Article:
Clinical Significances of Purine Metabolism

Clinical problems associated with nucleotide metabolism in humans are predominantly the result of abnormal catabolism of the purines. The clinical consequences of abnormal purine metabolism range from mild to severe and even fatal disorders. Clinical manifestations of abnormal purine catabolism arise from the insolubility of the degradation byproduct, uric acid. Gout is a condition that results from the precipitation of urate as monosodium urate (MSU) or calcium pyrophosphate dihydrate (CPPD) crystals in the synovial fluid of the joints, leading to severe inflammation and arthritis. The inflammatory response is due to the crystals engaging the caspase-1-activating inflammasome resulting in the production of interleukin-1β (IL-1β) and IL-18. Most forms of gout are the result of excess purine production and consequent catabolism or to a partial deficiency in the salvage enzyme, HGPRT. Most forms of gout can be treated by administering the antimetabolite: allopurinol. This compound is a structural analog of hypoxanthine that strongly inhibits xanthine oxidase.

Two severe disorders, both quite well described, are associated with defects in purine metabolism: Lesch-Nyhan syndrome and severe combined immunodeficiency disease (SCID). Lesch-Nyhan syndrome results from the loss of a functional HGPRT gene. The disorder is inherited as a sex-linked trait, with the HGPRT gene on the X chromosome (Xq26–q27.2). Patients with this defect exhibit not only severe symptoms of gout but also a severe malfunction of the nervous system. In the most serious cases, patients resort to self-mutilation. Death usually occurs before patients reach their 20th year.

SCID is most often (90%) caused by a deficiency in the enzyme adenosine deaminase (ADA). This is the enzyme responsible for converting adenosine to inosine in the catabolism of the purines. This deficiency selectively leads to a destruction of B and T lymphocytes, the cells that mount immune responses. In the absence of ADA, deoxyadenosine is phosphorylated to yield levels of dATP that are 50-fold higher than normal. The levels are especially high in lymphocytes, which have abundant amounts of the salvage enzymes, including nucleoside kinases. High concentrations of dATP inhibit ribonucleotide reductase (see below), thereby preventing other dNTPs from being produced. The net effect is to inhibit DNA synthesis. Since lymphocytes must be able to proliferate dramatically in response to antigenic challenge, the inability to synthesize DNA seriously impairs the immune responses, and the disease is usually fatal in infancy unless special protective measures are taken. A less severe immunodeficiency results when there is a lack of purine nucleoside phosphorylase (PNP), another purine-degradative enzyme.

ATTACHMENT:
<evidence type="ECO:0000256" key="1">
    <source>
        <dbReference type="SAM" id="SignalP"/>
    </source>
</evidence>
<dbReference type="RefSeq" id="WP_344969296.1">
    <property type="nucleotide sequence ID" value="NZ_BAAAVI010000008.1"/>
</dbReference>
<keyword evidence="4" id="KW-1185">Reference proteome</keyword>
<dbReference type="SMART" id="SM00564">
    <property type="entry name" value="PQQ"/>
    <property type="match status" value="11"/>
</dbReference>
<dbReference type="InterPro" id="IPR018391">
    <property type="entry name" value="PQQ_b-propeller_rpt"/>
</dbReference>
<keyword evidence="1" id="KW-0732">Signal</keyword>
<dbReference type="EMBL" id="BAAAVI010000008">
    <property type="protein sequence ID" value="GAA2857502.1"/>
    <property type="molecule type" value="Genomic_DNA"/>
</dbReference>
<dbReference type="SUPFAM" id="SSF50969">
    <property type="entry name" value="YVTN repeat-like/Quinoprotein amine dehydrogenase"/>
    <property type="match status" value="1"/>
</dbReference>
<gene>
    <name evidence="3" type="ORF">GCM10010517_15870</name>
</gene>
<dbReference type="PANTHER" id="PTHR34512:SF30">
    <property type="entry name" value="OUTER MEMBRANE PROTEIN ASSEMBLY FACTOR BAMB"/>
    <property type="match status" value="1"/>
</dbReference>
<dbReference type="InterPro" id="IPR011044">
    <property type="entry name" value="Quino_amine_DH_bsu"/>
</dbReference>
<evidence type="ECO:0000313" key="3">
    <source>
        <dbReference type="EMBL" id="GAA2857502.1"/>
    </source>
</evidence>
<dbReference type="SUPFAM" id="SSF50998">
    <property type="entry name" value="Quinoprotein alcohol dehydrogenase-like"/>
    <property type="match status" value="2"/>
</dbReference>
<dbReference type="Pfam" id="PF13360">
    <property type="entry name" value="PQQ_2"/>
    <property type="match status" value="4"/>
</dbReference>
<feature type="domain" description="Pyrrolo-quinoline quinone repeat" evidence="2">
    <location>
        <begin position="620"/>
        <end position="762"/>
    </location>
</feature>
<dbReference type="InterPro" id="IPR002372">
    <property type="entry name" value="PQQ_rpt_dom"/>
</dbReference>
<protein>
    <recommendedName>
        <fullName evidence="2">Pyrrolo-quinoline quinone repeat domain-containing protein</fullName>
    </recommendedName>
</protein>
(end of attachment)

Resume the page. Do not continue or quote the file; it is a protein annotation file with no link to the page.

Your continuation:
One of the many glycogen storage diseases von Gierke disease also leads to excessive uric acid production. This disorder results from a deficiency in glucose 6-phosphatase activity. The increased availability of glucose-6-phosphate increases the rate of flux through the pentose phosphate pathway, yielding an elevation in the level of ribose-5-phosphate and consequently PRPP. The increases in PRPP then result in excess purine biosynthesis.

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